Dear Mr. Morris,

I write to you today struggling to even accurately convey the astonishment felt by American songwriters when recently learning that Sony Records plans to contest songwriters in the current Copyright Royalty Board (CRB) proceedings – intending to lower the already meager royalties we are receiving.

What’s worse, you are doing so even after the other major and independent labels have decided not to engage in, and be actively hostile, to songwriters in this proceeding. I have to believe that you are aware that the past few years have seen the American songwriting profession devastated.

“I have to believe you are aware that the past few years have seen the American songwriting profession devastated.”

The Nashville Songwriters Association International (NSAI) estimates that the songwriting profession has dwindled some 80% to 90% in terms of the number of songwriters earning their primary income from royalties on current song activity.

It is embarrassingly disingenuous that Sony would attempt to hide behind its claim to “increase the headline rate” when in fact its proposal to the CRB would actually lower the rates songwriters currently receive from digital interactive streaming services.

Warner Brothers, Universal and other record labels have chosen not to attempt to suppress the rates digital interactive services pay to songwriters. Perhaps they understand that ultimately their profits really rest on the great songs we create.

Some artists are also great songwriters. But many songs that earn Sony millions and millions of dollars are written by gifted tunesmiths whose names the public will never know. Those individuals cannot earn money from shares of the artist’s concert revenues, merchandising and other income streams like Sony can.

“It appears that sony does not value the contribution from, nor the relationship with songwriters as much as other record labels.”

Sony is already earning many, many times what songwriters earn from streaming royalties and now you want to reduce the meager amount songwriters are paid from interactive streams.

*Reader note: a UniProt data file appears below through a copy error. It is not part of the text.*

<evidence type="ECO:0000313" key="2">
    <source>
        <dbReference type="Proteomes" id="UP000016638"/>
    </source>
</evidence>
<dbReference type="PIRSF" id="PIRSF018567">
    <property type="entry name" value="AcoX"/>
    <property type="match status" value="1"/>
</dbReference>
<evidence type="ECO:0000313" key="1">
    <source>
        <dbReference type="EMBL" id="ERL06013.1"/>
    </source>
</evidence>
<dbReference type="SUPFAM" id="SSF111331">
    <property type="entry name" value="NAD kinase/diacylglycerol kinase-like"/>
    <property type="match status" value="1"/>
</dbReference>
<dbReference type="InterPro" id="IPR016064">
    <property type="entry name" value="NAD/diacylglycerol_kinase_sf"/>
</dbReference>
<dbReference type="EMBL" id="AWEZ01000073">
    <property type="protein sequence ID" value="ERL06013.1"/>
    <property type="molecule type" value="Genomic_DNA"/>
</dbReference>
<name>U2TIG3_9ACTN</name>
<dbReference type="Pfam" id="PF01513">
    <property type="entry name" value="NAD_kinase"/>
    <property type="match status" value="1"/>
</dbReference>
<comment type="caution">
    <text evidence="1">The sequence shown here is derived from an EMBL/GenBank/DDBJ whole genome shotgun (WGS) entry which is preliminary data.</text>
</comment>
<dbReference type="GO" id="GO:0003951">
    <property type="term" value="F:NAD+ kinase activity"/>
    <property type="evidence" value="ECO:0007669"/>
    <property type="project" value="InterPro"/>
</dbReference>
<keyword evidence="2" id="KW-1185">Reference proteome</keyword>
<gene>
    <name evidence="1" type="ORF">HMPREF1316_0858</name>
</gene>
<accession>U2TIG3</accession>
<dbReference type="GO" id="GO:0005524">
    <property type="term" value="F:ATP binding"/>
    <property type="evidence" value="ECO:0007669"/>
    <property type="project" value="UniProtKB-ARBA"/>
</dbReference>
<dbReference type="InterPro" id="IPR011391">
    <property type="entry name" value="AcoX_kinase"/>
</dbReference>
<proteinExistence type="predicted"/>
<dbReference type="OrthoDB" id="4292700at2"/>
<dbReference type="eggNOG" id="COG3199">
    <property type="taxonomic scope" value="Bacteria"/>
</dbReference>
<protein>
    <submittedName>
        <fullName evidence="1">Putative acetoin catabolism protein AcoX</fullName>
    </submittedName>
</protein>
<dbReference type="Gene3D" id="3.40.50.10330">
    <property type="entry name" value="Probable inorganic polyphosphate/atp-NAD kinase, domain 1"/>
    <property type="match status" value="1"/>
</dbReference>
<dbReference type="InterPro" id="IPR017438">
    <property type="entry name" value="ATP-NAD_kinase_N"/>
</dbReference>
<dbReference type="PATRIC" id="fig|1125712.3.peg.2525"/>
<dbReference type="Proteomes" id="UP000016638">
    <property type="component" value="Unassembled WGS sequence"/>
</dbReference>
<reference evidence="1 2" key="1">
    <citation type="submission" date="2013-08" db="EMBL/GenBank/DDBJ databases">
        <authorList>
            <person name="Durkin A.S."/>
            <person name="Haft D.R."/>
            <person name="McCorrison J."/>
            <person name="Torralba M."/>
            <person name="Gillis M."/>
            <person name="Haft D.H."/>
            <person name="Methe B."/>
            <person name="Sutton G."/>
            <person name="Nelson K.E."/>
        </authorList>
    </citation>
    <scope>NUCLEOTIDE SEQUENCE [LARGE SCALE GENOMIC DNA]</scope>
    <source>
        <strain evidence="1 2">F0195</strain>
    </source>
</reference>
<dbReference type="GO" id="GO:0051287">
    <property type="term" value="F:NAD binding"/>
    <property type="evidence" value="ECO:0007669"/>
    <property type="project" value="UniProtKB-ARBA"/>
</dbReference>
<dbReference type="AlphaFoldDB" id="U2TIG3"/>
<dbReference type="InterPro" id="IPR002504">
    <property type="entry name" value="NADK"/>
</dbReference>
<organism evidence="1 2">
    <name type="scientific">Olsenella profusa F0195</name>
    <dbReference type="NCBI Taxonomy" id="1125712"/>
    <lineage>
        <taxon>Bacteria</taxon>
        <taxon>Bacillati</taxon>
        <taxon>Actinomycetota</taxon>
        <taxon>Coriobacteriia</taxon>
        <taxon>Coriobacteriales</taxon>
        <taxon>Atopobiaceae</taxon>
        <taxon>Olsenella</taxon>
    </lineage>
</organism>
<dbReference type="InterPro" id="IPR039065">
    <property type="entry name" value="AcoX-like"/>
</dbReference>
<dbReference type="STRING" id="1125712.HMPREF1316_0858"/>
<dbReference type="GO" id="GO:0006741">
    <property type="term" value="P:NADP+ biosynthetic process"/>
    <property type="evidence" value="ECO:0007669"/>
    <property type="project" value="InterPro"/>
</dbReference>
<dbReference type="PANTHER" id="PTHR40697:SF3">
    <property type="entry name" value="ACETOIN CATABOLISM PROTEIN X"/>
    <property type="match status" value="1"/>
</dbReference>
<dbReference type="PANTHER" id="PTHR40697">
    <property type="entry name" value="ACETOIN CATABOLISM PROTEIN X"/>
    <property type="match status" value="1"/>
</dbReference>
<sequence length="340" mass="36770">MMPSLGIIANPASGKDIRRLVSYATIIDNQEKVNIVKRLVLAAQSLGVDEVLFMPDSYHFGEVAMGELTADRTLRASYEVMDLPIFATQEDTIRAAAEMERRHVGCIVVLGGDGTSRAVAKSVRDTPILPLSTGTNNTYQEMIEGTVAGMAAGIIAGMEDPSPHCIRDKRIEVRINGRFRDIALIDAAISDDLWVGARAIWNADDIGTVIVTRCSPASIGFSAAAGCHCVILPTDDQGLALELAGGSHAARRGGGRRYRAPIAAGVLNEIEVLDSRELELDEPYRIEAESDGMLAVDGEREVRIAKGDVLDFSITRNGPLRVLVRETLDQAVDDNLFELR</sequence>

Why? If there is a reason aside from greed, please let us know. It appears that Sony does not value the contribution from, nor the relationship with, songwriters as much as other record labels.

NSAI has openly supported proposals for new/increased royalties for record labels including a royalty from terrestrial radio stations and legislative remedies for pre-1972 sound recordings that are found in the “Fair Play, Fair Pay Act” currently before Congress.

Our support for record labels in the music ecosystem makes Sony’s position to lower our royalties for interactive streams particularly disturbing and amounts to picking on the little guy.

NSAI asks that you immediately withdraw your rate proposals from the CRB proceedings and participation with respect to setting rates for digital interactive streaming services.

The request you make for lowering our rates makes no sense and amounts to meddling when you consider that the digital services and their subscribers pay the songwriters, not the record labels. If you will not withdraw, we request that you publicly disclose your rate proposals so that everyone can see exactly what Sony Records is seeking to do. If you claim that you are doing what is in our best interest, there should no reason not to make your intentions public.

Somehow it seems the large corporation that is Sony Records does not care about America’s smallest small business, the songwriter, and has forgotten that “It All Begins With a Song.”

Sincerely,
Bart Herbison
Executive DirectorMusic Business Worldwide